The Perfect Divorce: Lessons Learned from Bill and Melinda Gates

Dickinson Wright

Dickinson Wright

The announcement by Bill and Melinda Gates that they were ending their 27 year marriage shocked many. However, what was even more shocking was how amicable it appeared.   We hear horror stories about how contentious, emotional, and difficult divorces can be. In some cases, the mere thought of engaging in any financial and emotional warfare that may result is incentive enough to keep spouses together.

While there is never a perfect way to end a long-term marriage, there are some lessons to be learned from the way the Gates approached the filing of divorce that can help to make the process easier. Here are four tips for a successful, and less stressful, divorce.

  1. Planning in advance. While Melinda filed the divorce petition just this month, the planning started two years earlier.   Melinda reportedly started speaking to lawyers back in 2019. The information a lawyer can provide you about the process, financial division, support, and the steps you may need to take to protect yourself financially prior to the filing of the divorce is invaluable.  Talking to a lawyer early allows you to plan and make informed decisions before you are at a point where you feel the need to rush through the divorce process.
  2. Waiting for the children to graduate high school. While it is not possible and feasible to wait if your children are very young if, as in this case, waiting a couple of years means the youngest child will have all graduated from high school, the issues will be much more streamlined.  In most states, once children are 18 and graduated from high school, there are no longer issues of child support and custody to discuss.  The custody and financial support of the children is often bitterly contested in divorce. By waiting until their youngest child graduated from high school, the Gates were able to avoid issues involving the children.  They also had children old enough to discuss with them in advance the fact the parties were separating, allowing the adult children to process the information before it became public.
  3. Preparing the separation agreement in advance. When a divorce is inevitable, resolving the division of assets and financial issues in advance can save time and money later.  If the parties do not have a premarital agreement (the Gates did not), the parties may wish to consider a postnuptial agreement.  A postnuptial agreement divides the assets and liabilities while married, and can then be used as the separation agreement at the time of divorce.  Alternatively, the parties may begin negotiations of the separation agreement in advance of filing for divorce, with the final agreement incorporated into the final decree. The separation agreement should contain provisions for disposition of martial property, confirmation of separate property to each spouse, maintenance and support, as well as custody and parenting time for any minor children. Resolving differences in advance will avoid the need to proceed to trial later.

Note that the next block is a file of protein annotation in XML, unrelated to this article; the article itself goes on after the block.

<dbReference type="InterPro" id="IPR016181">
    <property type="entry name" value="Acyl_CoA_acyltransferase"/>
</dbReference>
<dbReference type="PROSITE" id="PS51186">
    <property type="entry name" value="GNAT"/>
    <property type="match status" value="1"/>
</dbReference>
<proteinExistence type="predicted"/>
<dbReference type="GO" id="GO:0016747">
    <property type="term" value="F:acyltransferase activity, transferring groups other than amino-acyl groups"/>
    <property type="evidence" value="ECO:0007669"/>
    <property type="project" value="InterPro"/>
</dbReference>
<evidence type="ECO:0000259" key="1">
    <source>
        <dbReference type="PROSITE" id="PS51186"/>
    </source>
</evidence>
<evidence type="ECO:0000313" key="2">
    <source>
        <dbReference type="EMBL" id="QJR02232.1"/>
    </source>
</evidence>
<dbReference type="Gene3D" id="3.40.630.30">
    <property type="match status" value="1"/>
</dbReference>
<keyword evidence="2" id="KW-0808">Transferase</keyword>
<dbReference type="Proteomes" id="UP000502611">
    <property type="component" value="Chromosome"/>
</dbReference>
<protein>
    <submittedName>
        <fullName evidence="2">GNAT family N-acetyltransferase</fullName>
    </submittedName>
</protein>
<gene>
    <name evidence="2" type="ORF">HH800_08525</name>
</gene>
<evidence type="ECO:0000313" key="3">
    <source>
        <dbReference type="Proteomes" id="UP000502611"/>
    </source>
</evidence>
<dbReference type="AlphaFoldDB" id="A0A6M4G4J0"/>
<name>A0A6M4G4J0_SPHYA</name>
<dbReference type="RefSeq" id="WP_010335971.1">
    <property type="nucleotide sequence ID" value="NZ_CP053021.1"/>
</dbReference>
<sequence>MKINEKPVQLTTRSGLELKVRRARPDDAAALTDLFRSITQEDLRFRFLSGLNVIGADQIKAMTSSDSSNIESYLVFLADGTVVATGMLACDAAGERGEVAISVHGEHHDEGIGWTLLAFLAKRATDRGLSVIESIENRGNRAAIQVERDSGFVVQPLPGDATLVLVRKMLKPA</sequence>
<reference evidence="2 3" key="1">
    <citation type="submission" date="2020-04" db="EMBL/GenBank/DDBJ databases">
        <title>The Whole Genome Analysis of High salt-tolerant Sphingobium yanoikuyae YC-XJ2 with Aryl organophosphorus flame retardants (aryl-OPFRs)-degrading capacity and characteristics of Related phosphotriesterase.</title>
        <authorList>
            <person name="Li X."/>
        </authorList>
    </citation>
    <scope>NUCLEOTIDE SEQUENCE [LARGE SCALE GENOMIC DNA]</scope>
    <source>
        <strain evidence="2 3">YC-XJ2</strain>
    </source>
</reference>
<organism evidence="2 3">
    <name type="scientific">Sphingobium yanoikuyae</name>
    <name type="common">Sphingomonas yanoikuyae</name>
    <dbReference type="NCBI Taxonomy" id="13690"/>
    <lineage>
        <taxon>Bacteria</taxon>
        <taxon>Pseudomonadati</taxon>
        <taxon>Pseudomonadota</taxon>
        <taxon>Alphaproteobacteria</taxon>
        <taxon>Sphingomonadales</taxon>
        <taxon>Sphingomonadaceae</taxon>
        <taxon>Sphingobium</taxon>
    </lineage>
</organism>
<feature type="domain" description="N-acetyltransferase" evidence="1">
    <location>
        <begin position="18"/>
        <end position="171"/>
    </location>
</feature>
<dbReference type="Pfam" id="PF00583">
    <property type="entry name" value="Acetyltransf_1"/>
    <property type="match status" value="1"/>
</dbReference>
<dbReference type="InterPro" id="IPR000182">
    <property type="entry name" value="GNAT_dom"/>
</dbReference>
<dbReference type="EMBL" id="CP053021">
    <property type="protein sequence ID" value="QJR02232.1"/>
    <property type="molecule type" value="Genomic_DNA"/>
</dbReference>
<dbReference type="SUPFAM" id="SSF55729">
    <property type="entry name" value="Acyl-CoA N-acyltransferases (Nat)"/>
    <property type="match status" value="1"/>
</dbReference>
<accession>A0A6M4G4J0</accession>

4. Speaking kindly about each other. Part of what was so surprising for people about the announcement of the divorce by the Gates, is that no one had heard them speak negatively about each other. In fact, in the first episode of the Netflix documentary “Inside Bill’s Brain: Decoding Bills Gates” (produced in 2019) one of Bill’s friends remarks (now quite ironically) about how Bill is the only married man he has never heard say anything negative about his wife. The fact is that the best divorce, especially when the parties have children, is when the two parties can still appreciate the life they once shared together and can move forward, while perhaps not with the same admiration and respect they once had for each other, without hating each other.

Is the perfect divorce much easier if you are the Gates or Bezos of the world and dividing up billions of assets versus allocating substantial debt?  Definitely.  But it is also possible to take some of those lessons learned and make any divorce as equitable, amicable, and respectful as possible.

DISCLAIMER: Because of the generality of this update, the information provided herein may not be applicable in all situations and should not be acted upon without specific legal advice based on particular situations.

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